About Yvette Hoitink

Yvette Hoitink is a professional genealogist in the Netherlands. She has been doing genealogy for almost 25 years. Her expertise is helping people from across the world find their ancestors in the Netherlands. Read about Yvette's professional genealogy services.

Was Eleanor of Aquitaine my Ancestor? Generation 17 – Barbara Willems Pijlijser

This is the eighteenth post in a series about my possible line of descent from Eleanor of Aquitaine. In the first post, I explained how I discovered the possible line, and how I am going to verify it one generation at a time. In theĀ last post, I proved that my thirteenth great-grandmother Claesken Peters die Paep was the daughter of Peter Claesen … [Read more...]

Dutch term – Doodsoorzaak

The doodsoorzaak is the cause of death. Dutch civil registration death records don't record the cause of death. See How to find the cause of death for some other possibilities. … [Read more...]

Ask Yvette – What happened to the population registers from the 1900s?

Several readers have asked me about population registers from the 1900s that they used to be able to view, but are no longer available. In May 2018, a new privacy law was introduced that was more strict about sharing information about people who may be alive. As a result, the Association of Municipalities in the Netherlands (VNG) recommended to … [Read more...]

Quick tip – “Alhier” and “Elders” are not place names

Sometimes, you will encounter the term alhier and elders in a record to indicate a place of origin or residence. These are not place names, but mean "in this location" and "somewhere else," respectively. Hattip to Ellee Brooks who gave the "elders" tip in a comment. … [Read more...]

Dutch Genealogy News for March 2019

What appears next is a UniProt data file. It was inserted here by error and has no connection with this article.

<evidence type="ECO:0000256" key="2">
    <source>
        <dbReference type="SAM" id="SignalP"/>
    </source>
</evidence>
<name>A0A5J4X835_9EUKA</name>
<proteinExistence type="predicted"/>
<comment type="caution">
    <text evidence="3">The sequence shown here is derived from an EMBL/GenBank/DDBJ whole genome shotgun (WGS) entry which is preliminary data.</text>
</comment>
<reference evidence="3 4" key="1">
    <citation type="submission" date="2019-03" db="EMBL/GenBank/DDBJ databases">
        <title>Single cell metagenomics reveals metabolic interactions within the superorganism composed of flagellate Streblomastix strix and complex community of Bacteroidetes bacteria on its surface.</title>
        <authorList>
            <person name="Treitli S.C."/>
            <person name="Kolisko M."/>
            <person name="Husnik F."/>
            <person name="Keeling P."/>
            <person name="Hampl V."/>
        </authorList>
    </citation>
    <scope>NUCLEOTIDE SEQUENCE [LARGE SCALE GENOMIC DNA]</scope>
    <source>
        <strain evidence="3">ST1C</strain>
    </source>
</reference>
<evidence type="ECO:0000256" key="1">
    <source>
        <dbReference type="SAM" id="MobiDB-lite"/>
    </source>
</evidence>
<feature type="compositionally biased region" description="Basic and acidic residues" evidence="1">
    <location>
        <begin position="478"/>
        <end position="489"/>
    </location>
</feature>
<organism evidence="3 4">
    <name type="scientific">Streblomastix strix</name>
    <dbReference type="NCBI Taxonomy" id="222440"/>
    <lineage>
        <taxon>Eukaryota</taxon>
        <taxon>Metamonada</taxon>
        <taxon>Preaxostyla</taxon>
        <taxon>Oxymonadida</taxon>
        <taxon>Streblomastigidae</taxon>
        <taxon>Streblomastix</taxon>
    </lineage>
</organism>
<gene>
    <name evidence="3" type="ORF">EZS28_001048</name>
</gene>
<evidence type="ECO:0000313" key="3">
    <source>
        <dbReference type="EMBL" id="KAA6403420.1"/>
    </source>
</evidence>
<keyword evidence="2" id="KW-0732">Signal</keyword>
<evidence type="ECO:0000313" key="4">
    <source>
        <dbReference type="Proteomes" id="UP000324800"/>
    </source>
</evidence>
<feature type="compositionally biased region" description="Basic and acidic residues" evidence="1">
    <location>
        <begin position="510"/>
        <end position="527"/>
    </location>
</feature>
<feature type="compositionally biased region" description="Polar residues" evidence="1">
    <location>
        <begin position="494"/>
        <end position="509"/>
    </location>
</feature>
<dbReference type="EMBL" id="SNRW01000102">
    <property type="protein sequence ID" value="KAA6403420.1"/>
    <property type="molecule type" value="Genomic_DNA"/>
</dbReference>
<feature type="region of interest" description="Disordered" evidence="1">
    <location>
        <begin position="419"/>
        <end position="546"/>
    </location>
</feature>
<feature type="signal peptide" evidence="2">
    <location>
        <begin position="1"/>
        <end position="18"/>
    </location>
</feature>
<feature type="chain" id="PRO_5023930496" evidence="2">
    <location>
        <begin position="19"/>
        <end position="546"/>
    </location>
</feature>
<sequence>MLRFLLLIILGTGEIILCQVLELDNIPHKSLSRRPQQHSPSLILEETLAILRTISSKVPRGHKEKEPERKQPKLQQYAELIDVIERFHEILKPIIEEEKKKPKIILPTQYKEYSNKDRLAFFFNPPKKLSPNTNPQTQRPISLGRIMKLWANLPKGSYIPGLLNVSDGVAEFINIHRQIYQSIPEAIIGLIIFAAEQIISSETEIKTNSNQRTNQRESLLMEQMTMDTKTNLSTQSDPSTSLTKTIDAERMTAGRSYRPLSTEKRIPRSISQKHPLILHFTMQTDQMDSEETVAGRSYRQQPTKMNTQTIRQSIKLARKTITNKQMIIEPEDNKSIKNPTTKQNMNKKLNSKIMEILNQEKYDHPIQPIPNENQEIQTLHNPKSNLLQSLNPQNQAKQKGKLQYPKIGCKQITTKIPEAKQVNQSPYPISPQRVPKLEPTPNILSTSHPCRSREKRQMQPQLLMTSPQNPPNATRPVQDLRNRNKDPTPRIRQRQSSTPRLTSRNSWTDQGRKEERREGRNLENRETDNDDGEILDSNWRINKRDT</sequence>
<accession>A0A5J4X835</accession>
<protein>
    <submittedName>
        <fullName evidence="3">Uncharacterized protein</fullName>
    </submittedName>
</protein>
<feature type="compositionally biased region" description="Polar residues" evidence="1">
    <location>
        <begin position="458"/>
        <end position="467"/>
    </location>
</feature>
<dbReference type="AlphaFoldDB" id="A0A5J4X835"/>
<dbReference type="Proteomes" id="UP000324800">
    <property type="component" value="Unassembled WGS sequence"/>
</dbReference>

Here is an overview of the new sources, projects, and news about archives that were announced last month. Online sources "Time machines" for various towns in Friesland (Leeuwarden, Sneek, Sloten, Balk, Joure) were added to HisGis. This geographical information system allows you to see who owned which properties through time. Zelandia … [Read more...]

Dutch term – Noaber

In the Low Saxon dialect spoken in the eastern parts of the Netherlands, a noaber is a neighbor. The duties of a noaber were quite extensive. When a new person moved into the neighborhood, they would expect to be invited for a strong drink. They would help with renovations of the house. During childbirth, female neighbors would assist the … [Read more...]

Quick tip – Is that an every-name index?

Not all indexes include everybody in the record. Examples of indexes that miss people are: Indexes of baptisms, that include the child and parents but not the witnesses Indexes of deeds, that only index the grantor but not the grantee, or list both the grantor and grantee, but not the neighbors mentioned in the record Indexes of … [Read more...]

Dutch term – Naarderschap

"Naarderschap" is a term you may find in court records in the southern provinces of the Netherlands if somebody claims the right of first purchase because of kinship to the seller. They could purchase the property by matching the price that other buyers were willing to pay. See also Naastingsrecht. … [Read more...]

Column – Digital Correspondence

"National Archivist wants to store emails and WhatsApp messages," was the headline of theĀ Volkskrant newspaper on 2 January after an interview with National Archivist Marens Engelhard. The records that became public that day were all made of paper, but going forward, digital correspondence also needs to be preserved. Emails of civil servants … [Read more...]

Dutch term – J.M. and J.D.

Two abbreviations you may often find in older marriage records are J.M. and J.D. "J.M." stands for Jonge Man, literally: young man. "J.D." stands for Jonge Dochter, literally: young daughter. They refer to the marital status of the person, indicating they are single and this is their first marriage. The word jong/young has no relation to … [Read more...]